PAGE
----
Vergerio, de ingenuis moribus et liberalibus adulescentiae studiis, X:
“The studious youth, therefore, who is excited by a desire for virtue and true glory, should select one or even several men who seem to him to be of the highest moral character, whose lives and habits he should – as much as is permitted by his age – attempt to imitate. Those men, and older men more generally, though they should at all times take account of their gravity and modesty, should consider it most carefully in the presence of youths. For, the age of youths is most prone to error, and, unless it be restrained by the examples and authority of elders, easily degenerates into vice.”
Debet igitur studiosus adulescens quem virtutis veraeque gloriae desiderium concitat, unum aliquem pluresve quos sibi videatur deligere probatissimos viros, quorum vitae ac mores, quantum per aetatem licebit, imitetur. Illis autem ceterisque natu maioribus, cum omni tempore habenda sit gravitatis atque modestiae ratio, tum vero maxime coram iunioribus custodienda est. Iuvenum enim aetas prona est ad peccandum ac, nisi maiorum exemplis auctoritateque contineatur, facile semper in deteriora prolabitur.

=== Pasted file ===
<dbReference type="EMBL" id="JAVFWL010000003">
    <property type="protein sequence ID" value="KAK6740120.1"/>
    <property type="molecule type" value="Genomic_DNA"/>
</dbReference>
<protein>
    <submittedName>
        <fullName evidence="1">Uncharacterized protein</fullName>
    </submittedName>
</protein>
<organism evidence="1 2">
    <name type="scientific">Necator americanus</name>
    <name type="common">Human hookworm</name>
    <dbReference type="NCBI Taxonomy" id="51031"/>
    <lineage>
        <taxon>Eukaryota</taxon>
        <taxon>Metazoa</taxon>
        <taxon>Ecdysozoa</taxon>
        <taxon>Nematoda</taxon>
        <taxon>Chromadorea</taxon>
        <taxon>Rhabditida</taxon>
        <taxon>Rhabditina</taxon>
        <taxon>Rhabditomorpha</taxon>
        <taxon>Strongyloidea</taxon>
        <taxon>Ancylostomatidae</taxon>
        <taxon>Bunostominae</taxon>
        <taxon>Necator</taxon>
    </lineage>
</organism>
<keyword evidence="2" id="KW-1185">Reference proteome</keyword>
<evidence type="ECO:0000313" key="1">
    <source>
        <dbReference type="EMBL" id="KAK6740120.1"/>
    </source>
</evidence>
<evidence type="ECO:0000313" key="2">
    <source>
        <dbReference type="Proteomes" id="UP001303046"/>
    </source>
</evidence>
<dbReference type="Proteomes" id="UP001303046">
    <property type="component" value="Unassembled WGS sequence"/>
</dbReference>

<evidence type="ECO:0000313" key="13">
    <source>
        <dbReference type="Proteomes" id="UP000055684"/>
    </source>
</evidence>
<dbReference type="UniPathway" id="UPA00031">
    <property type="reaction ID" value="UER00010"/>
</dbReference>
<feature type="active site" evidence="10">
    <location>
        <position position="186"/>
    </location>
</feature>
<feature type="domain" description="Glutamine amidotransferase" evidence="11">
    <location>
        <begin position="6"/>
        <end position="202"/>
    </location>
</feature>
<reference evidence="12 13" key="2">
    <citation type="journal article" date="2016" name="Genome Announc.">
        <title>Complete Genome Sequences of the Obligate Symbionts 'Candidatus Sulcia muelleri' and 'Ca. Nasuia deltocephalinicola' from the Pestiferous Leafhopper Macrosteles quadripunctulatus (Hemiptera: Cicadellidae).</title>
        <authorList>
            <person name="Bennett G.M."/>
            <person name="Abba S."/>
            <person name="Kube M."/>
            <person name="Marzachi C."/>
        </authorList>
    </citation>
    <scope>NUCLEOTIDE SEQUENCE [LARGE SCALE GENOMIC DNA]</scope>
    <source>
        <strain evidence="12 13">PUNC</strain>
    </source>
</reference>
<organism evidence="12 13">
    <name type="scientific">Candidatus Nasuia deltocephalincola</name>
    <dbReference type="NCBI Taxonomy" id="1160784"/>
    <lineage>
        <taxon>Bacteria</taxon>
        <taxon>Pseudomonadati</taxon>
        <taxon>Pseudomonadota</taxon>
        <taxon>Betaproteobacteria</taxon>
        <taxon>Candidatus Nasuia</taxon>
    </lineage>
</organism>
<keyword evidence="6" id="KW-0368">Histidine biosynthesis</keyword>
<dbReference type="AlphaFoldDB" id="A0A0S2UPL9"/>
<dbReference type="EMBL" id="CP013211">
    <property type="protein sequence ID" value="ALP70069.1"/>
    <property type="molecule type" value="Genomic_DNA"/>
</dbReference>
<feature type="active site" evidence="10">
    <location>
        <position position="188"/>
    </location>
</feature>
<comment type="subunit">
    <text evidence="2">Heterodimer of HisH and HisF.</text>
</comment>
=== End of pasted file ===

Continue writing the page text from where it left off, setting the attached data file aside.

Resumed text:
2 thoughts on “Old Men as Moral Exemplars”
Isn’t error a teacher older than the old men?
Only if one is able and willing to avail himself of the lessons!